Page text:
Anxiety over Judgment is a Type of Judgment

Among Christians, there is a lot of discussion about judgment. There are warnings that individuals are going to be judged for sin, and warnings that countries are about to be judged for sin. In modern times, there has been a shift away from the view of judgment in which God Himself inflicts harm as punishment. Many Christians warning of judgment today have a different view, in which judgment is the loss of God’s help and protection as a result of persistent disobedience.

Some Christians seem to be comfortable with the concept of judgment because they feel assured that they are right with God and are safe. But other Christians feel less secure and worry about judgment. What I will propose in this article is that, many Christians who are worried about future judgment, might already be living in a type of judgment (and have been for a long time), but they don’t recognize it because their minds are thinking about what the future holds.

Let’s look at Romans 8:12-13 – We are debtors, not to the flesh, to live according to the flesh for if you live according to the flesh, you will die; but if by the Spirit you put to death the deeds of the body, you will live.

I believe this passage applies in two different ways. Passages like this are often used to say that if you persist in living according to your own desires rather than living for God, then you will experience judgment manifested in either literal death or a figurative type of death such as illness or various crises. And while I think that is a valid interpretation, there is another application of this passage that is not talked about very much.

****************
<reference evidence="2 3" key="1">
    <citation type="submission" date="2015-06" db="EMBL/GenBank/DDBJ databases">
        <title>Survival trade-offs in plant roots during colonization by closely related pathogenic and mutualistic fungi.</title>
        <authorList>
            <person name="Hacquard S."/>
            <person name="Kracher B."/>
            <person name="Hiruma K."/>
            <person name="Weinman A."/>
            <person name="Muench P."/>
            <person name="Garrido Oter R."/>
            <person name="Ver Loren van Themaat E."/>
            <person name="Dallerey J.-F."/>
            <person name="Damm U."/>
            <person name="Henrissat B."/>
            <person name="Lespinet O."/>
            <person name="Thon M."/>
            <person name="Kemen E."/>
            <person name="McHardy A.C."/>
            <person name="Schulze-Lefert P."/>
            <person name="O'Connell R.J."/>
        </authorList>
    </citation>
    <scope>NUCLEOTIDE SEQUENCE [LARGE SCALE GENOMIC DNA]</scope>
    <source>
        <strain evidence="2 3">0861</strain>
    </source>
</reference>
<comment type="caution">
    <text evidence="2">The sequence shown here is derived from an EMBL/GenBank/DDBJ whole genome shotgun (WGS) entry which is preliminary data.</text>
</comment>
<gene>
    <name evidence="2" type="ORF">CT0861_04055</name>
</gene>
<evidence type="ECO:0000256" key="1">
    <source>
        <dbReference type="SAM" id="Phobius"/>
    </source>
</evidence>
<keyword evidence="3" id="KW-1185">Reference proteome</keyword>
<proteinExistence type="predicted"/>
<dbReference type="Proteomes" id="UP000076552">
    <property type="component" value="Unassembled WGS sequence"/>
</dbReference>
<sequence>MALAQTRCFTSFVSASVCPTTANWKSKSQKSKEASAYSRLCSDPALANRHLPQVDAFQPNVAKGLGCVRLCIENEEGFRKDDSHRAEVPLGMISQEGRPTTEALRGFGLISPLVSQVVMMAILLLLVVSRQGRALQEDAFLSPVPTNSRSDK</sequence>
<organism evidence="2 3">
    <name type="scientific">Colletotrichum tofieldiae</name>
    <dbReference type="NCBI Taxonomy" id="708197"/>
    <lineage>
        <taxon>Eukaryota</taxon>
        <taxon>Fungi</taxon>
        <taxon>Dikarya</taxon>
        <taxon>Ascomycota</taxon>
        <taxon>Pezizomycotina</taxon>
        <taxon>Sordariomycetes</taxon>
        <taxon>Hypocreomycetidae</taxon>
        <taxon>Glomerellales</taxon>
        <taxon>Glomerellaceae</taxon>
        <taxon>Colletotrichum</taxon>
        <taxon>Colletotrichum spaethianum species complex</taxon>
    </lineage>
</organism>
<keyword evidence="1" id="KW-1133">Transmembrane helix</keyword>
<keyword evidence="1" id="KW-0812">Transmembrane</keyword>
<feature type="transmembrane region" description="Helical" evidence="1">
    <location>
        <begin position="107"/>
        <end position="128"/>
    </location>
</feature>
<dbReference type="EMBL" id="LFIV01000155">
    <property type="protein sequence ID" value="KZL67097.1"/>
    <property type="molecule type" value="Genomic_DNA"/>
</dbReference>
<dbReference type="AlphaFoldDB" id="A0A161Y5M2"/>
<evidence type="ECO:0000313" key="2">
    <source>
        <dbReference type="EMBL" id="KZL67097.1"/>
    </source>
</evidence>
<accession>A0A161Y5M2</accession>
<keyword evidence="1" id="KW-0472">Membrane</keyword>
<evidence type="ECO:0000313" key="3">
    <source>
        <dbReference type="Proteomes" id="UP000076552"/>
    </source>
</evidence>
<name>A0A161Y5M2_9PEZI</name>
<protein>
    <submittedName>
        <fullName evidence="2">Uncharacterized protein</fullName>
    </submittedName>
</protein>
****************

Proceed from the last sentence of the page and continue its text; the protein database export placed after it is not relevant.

First off, what does “the flesh” consist of? Since flesh is contrasted with spirit in the passage above, I take it to mean that flesh constitutes all non-spiritual (i.e. biological) aspects of a person. So, a person’s organs, chemistry, and psychology are all part of the flesh. Many commentaries equate living in the flesh with living in sin. That may be a valid interpretation, but I believe it is only half of the story.

So, what is the other half of the story? To understand it, we need to consider the way we feel about ourselves when we do various acts. I believe it is normal to feel good when we do good things, and to feel bad when we do bad things. God made us to be that way; otherwise, there would be no incentive to do what’s right.

But I believe the problem is when we let the presence of that good feeling resulting from good works dictate whether we can feel good about ourselves as a person, or how we feel about our relationship with God. I believe this is a type of living according to the flesh, because our lives revolve around maintaining that positive sensation in our minds.